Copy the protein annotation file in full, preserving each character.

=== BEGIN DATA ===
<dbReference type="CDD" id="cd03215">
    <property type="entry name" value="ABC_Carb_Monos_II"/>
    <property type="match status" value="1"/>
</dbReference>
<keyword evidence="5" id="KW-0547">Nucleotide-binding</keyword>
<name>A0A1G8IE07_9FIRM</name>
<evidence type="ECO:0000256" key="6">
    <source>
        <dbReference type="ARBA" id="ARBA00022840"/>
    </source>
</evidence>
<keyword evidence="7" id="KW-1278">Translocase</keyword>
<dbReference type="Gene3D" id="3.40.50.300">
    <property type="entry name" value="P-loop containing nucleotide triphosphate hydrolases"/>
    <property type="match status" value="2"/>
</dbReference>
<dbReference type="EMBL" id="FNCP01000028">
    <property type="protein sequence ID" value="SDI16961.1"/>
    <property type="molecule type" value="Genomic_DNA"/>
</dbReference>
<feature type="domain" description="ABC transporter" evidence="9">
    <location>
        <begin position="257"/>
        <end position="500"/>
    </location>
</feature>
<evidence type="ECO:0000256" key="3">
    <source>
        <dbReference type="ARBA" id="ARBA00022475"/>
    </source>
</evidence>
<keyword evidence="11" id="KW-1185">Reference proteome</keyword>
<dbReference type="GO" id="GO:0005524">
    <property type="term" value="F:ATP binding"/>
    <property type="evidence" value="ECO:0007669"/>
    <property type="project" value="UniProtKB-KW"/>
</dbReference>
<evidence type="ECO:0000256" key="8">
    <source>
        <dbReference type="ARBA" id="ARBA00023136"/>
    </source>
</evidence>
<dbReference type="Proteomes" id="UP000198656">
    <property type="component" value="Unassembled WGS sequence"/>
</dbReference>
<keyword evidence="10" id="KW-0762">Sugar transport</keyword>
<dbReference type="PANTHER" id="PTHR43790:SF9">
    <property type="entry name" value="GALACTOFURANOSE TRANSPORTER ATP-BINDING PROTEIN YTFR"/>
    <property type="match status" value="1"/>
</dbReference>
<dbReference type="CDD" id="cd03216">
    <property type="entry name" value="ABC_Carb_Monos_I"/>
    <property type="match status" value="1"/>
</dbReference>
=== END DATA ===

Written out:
<dbReference type="CDD" id="cd03215">
    <property type="entry name" value="ABC_Carb_Monos_II"/>
    <property type="match status" value="1"/>
</dbReference>
<keyword evidence="5" id="KW-0547">Nucleotide-binding</keyword>
<name>A0A1G8IE07_9FIRM</name>
<evidence type="ECO:0000256" key="6">
    <source>
        <dbReference type="ARBA" id="ARBA00022840"/>
    </source>
</evidence>
<keyword evidence="7" id="KW-1278">Translocase</keyword>
<dbReference type="Gene3D" id="3.40.50.300">
    <property type="entry name" value="P-loop containing nucleotide triphosphate hydrolases"/>
    <property type="match status" value="2"/>
</dbReference>
<dbReference type="EMBL" id="FNCP01000028">
    <property type="protein sequence ID" value="SDI16961.1"/>
    <property type="molecule type" value="Genomic_DNA"/>
</dbReference>
<feature type="domain" description="ABC transporter" evidence="9">
    <location>
        <begin position="257"/>
        <end position="500"/>
    </location>
</feature>
<evidence type="ECO:0000256" key="3">
    <source>
        <dbReference type="ARBA" id="ARBA00022475"/>
    </source>
</evidence>
<keyword evidence="11" id="KW-1185">Reference proteome</keyword>
<dbReference type="GO" id="GO:0005524">
    <property type="term" value="F:ATP binding"/>
    <property type="evidence" value="ECO:0007669"/>
    <property type="project" value="UniProtKB-KW"/>
</dbReference>
<evidence type="ECO:0000256" key="8">
    <source>
        <dbReference type="ARBA" id="ARBA00023136"/>
    </source>
</evidence>
<dbReference type="Proteomes" id="UP000198656">
    <property type="component" value="Unassembled WGS sequence"/>
</dbReference>
<keyword evidence="10" id="KW-0762">Sugar transport</keyword>
<dbReference type="PANTHER" id="PTHR43790:SF9">
    <property type="entry name" value="GALACTOFURANOSE TRANSPORTER ATP-BINDING PROTEIN YTFR"/>
    <property type="match status" value="1"/>
</dbReference>
<dbReference type="CDD" id="cd03216">
    <property type="entry name" value="ABC_Carb_Monos_I"/>
    <property type="match status" value="1"/>
</dbReference>